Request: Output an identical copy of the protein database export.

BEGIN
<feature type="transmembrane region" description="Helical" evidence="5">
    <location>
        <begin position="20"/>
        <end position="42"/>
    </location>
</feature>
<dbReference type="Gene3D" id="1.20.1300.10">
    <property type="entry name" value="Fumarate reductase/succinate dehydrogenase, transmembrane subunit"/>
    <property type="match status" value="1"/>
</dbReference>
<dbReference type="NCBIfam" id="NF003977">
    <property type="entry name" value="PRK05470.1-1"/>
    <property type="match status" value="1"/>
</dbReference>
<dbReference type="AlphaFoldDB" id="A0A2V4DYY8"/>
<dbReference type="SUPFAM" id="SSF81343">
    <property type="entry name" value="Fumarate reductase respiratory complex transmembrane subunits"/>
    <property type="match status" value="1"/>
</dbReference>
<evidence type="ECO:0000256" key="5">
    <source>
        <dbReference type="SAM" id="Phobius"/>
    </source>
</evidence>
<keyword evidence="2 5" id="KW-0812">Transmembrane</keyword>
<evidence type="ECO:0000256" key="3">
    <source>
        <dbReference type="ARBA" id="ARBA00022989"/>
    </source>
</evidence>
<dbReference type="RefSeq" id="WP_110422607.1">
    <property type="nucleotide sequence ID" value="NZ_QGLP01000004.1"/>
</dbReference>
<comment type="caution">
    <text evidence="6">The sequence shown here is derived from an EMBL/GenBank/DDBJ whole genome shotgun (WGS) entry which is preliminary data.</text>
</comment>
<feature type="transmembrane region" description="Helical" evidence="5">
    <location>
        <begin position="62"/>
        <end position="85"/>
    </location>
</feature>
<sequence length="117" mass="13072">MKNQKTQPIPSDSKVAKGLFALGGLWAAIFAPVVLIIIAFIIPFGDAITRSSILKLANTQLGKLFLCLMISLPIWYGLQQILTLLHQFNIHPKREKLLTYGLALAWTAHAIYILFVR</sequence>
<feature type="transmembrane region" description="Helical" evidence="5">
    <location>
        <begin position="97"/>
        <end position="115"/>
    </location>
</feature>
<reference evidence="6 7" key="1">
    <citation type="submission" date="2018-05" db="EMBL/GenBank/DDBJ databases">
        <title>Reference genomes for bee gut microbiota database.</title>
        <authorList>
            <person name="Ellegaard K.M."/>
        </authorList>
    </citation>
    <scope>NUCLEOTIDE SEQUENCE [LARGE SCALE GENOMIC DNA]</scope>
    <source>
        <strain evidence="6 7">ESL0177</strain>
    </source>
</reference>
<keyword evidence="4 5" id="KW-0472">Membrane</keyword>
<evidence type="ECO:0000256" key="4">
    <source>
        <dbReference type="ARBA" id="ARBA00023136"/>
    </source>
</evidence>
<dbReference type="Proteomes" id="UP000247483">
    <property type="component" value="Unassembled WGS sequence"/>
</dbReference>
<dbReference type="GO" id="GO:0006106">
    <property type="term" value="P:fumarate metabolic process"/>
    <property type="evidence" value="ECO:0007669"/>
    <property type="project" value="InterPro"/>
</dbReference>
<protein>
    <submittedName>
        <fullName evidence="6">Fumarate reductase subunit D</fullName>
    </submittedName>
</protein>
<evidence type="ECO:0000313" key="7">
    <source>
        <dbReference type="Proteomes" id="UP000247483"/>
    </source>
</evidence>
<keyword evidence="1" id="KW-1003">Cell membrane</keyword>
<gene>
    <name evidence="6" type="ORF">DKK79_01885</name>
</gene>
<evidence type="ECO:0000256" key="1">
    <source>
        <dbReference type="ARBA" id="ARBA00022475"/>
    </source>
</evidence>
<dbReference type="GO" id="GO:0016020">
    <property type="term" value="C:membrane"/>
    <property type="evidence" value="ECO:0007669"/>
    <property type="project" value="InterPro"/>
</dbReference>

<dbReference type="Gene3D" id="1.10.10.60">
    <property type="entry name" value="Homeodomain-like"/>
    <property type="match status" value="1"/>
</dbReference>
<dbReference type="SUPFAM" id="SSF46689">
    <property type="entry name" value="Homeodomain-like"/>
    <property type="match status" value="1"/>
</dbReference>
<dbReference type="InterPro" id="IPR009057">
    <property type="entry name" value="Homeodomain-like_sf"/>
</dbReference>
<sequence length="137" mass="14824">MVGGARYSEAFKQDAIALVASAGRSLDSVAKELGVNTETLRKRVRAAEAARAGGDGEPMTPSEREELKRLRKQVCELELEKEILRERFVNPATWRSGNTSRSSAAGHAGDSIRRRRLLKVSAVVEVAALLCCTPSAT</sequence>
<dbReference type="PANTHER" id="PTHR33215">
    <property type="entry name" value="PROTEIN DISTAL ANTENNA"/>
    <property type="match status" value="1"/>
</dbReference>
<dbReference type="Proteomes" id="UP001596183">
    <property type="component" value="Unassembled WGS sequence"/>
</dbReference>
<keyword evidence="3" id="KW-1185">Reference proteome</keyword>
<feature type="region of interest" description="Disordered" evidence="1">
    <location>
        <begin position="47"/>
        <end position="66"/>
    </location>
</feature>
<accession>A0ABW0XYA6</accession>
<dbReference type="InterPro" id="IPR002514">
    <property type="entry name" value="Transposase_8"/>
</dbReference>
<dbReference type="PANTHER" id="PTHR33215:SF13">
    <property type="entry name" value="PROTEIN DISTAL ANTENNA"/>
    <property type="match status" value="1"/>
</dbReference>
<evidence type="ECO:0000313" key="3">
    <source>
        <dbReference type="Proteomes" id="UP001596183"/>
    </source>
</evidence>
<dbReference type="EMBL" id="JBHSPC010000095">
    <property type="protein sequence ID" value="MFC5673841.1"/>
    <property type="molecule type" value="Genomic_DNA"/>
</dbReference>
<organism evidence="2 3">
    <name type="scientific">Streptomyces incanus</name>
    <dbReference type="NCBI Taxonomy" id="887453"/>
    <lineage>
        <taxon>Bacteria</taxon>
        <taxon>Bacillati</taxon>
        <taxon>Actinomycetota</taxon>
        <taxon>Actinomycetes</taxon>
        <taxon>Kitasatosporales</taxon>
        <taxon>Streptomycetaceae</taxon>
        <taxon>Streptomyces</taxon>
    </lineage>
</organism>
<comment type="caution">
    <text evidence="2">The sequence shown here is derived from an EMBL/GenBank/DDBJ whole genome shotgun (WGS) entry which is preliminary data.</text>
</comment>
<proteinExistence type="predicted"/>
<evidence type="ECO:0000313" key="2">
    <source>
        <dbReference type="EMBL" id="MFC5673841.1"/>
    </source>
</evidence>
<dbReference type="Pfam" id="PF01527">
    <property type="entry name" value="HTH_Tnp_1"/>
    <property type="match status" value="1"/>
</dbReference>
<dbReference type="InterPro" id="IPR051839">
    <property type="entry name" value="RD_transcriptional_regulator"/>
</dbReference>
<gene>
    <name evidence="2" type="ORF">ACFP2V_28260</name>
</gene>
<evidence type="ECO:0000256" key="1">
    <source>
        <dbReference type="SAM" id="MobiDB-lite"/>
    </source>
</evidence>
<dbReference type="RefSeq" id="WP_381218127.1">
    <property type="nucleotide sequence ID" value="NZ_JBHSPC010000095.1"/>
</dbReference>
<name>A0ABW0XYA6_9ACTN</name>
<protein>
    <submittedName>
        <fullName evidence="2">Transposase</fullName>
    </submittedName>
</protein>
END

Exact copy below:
<feature type="transmembrane region" description="Helical" evidence="5">
    <location>
        <begin position="20"/>
        <end position="42"/>
    </location>
</feature>
<dbReference type="Gene3D" id="1.20.1300.10">
    <property type="entry name" value="Fumarate reductase/succinate dehydrogenase, transmembrane subunit"/>
    <property type="match status" value="1"/>
</dbReference>
<dbReference type="NCBIfam" id="NF003977">
    <property type="entry name" value="PRK05470.1-1"/>
    <property type="match status" value="1"/>
</dbReference>
<dbReference type="AlphaFoldDB" id="A0A2V4DYY8"/>
<dbReference type="SUPFAM" id="SSF81343">
    <property type="entry name" value="Fumarate reductase respiratory complex transmembrane subunits"/>
    <property type="match status" value="1"/>
</dbReference>
<evidence type="ECO:0000256" key="5">
    <source>
        <dbReference type="SAM" id="Phobius"/>
    </source>
</evidence>
<keyword evidence="2 5" id="KW-0812">Transmembrane</keyword>
<evidence type="ECO:0000256" key="3">
    <source>
        <dbReference type="ARBA" id="ARBA00022989"/>
    </source>
</evidence>
<dbReference type="RefSeq" id="WP_110422607.1">
    <property type="nucleotide sequence ID" value="NZ_QGLP01000004.1"/>
</dbReference>
<comment type="caution">
    <text evidence="6">The sequence shown here is derived from an EMBL/GenBank/DDBJ whole genome shotgun (WGS) entry which is preliminary data.</text>
</comment>
<feature type="transmembrane region" description="Helical" evidence="5">
    <location>
        <begin position="62"/>
        <end position="85"/>
    </location>
</feature>
<sequence length="117" mass="13072">MKNQKTQPIPSDSKVAKGLFALGGLWAAIFAPVVLIIIAFIIPFGDAITRSSILKLANTQLGKLFLCLMISLPIWYGLQQILTLLHQFNIHPKREKLLTYGLALAWTAHAIYILFVR</sequence>
<feature type="transmembrane region" description="Helical" evidence="5">
    <location>
        <begin position="97"/>
        <end position="115"/>
    </location>
</feature>
<reference evidence="6 7" key="1">
    <citation type="submission" date="2018-05" db="EMBL/GenBank/DDBJ databases">
        <title>Reference genomes for bee gut microbiota database.</title>
        <authorList>
            <person name="Ellegaard K.M."/>
        </authorList>
    </citation>
    <scope>NUCLEOTIDE SEQUENCE [LARGE SCALE GENOMIC DNA]</scope>
    <source>
        <strain evidence="6 7">ESL0177</strain>
    </source>
</reference>
<keyword evidence="4 5" id="KW-0472">Membrane</keyword>
<evidence type="ECO:0000256" key="4">
    <source>
        <dbReference type="ARBA" id="ARBA00023136"/>
    </source>
</evidence>
<dbReference type="Proteomes" id="UP000247483">
    <property type="component" value="Unassembled WGS sequence"/>
</dbReference>
<dbReference type="GO" id="GO:0006106">
    <property type="term" value="P:fumarate metabolic process"/>
    <property type="evidence" value="ECO:0007669"/>
    <property type="project" value="InterPro"/>
</dbReference>
<protein>
    <submittedName>
        <fullName evidence="6">Fumarate reductase subunit D</fullName>
    </submittedName>
</protein>
<evidence type="ECO:0000313" key="7">
    <source>
        <dbReference type="Proteomes" id="UP000247483"/>
    </source>
</evidence>
<keyword evidence="1" id="KW-1003">Cell membrane</keyword>
<gene>
    <name evidence="6" type="ORF">DKK79_01885</name>
</gene>
<evidence type="ECO:0000256" key="1">
    <source>
        <dbReference type="ARBA" id="ARBA00022475"/>
    </source>
</evidence>
<dbReference type="GO" id="GO:0016020">
    <property type="term" value="C:membrane"/>
    <property type="evidence" value="ECO:0007669"/>
    <property type="project" value="InterPro"/>
</dbReference>

<dbReference type="Gene3D" id="1.10.10.60">
    <property type="entry name" value="Homeodomain-like"/>
    <property type="match status" value="1"/>
</dbReference>
<dbReference type="SUPFAM" id="SSF46689">
    <property type="entry name" value="Homeodomain-like"/>
    <property type="match status" value="1"/>
</dbReference>
<dbReference type="InterPro" id="IPR009057">
    <property type="entry name" value="Homeodomain-like_sf"/>
</dbReference>
<sequence length="137" mass="14824">MVGGARYSEAFKQDAIALVASAGRSLDSVAKELGVNTETLRKRVRAAEAARAGGDGEPMTPSEREELKRLRKQVCELELEKEILRERFVNPATWRSGNTSRSSAAGHAGDSIRRRRLLKVSAVVEVAALLCCTPSAT</sequence>
<dbReference type="PANTHER" id="PTHR33215">
    <property type="entry name" value="PROTEIN DISTAL ANTENNA"/>
    <property type="match status" value="1"/>
</dbReference>
<dbReference type="Proteomes" id="UP001596183">
    <property type="component" value="Unassembled WGS sequence"/>
</dbReference>
<keyword evidence="3" id="KW-1185">Reference proteome</keyword>
<feature type="region of interest" description="Disordered" evidence="1">
    <location>
        <begin position="47"/>
        <end position="66"/>
    </location>
</feature>
<accession>A0ABW0XYA6</accession>
<dbReference type="InterPro" id="IPR002514">
    <property type="entry name" value="Transposase_8"/>
</dbReference>
<dbReference type="PANTHER" id="PTHR33215:SF13">
    <property type="entry name" value="PROTEIN DISTAL ANTENNA"/>
    <property type="match status" value="1"/>
</dbReference>
<evidence type="ECO:0000313" key="3">
    <source>
        <dbReference type="Proteomes" id="UP001596183"/>
    </source>
</evidence>
<dbReference type="EMBL" id="JBHSPC010000095">
    <property type="protein sequence ID" value="MFC5673841.1"/>
    <property type="molecule type" value="Genomic_DNA"/>
</dbReference>
<organism evidence="2 3">
    <name type="scientific">Streptomyces incanus</name>
    <dbReference type="NCBI Taxonomy" id="887453"/>
    <lineage>
        <taxon>Bacteria</taxon>
        <taxon>Bacillati</taxon>
        <taxon>Actinomycetota</taxon>
        <taxon>Actinomycetes</taxon>
        <taxon>Kitasatosporales</taxon>
        <taxon>Streptomycetaceae</taxon>
        <taxon>Streptomyces</taxon>
    </lineage>
</organism>
<comment type="caution">
    <text evidence="2">The sequence shown here is derived from an EMBL/GenBank/DDBJ whole genome shotgun (WGS) entry which is preliminary data.</text>
</comment>
<proteinExistence type="predicted"/>
<evidence type="ECO:0000313" key="2">
    <source>
        <dbReference type="EMBL" id="MFC5673841.1"/>
    </source>
</evidence>
<dbReference type="Pfam" id="PF01527">
    <property type="entry name" value="HTH_Tnp_1"/>
    <property type="match status" value="1"/>
</dbReference>
<dbReference type="InterPro" id="IPR051839">
    <property type="entry name" value="RD_transcriptional_regulator"/>
</dbReference>
<gene>
    <name evidence="2" type="ORF">ACFP2V_28260</name>
</gene>
<evidence type="ECO:0000256" key="1">
    <source>
        <dbReference type="SAM" id="MobiDB-lite"/>
    </source>
</evidence>
<dbReference type="RefSeq" id="WP_381218127.1">
    <property type="nucleotide sequence ID" value="NZ_JBHSPC010000095.1"/>
</dbReference>
<name>A0ABW0XYA6_9ACTN</name>
<protein>
    <submittedName>
        <fullName evidence="2">Transposase</fullName>
    </submittedName>
</protein>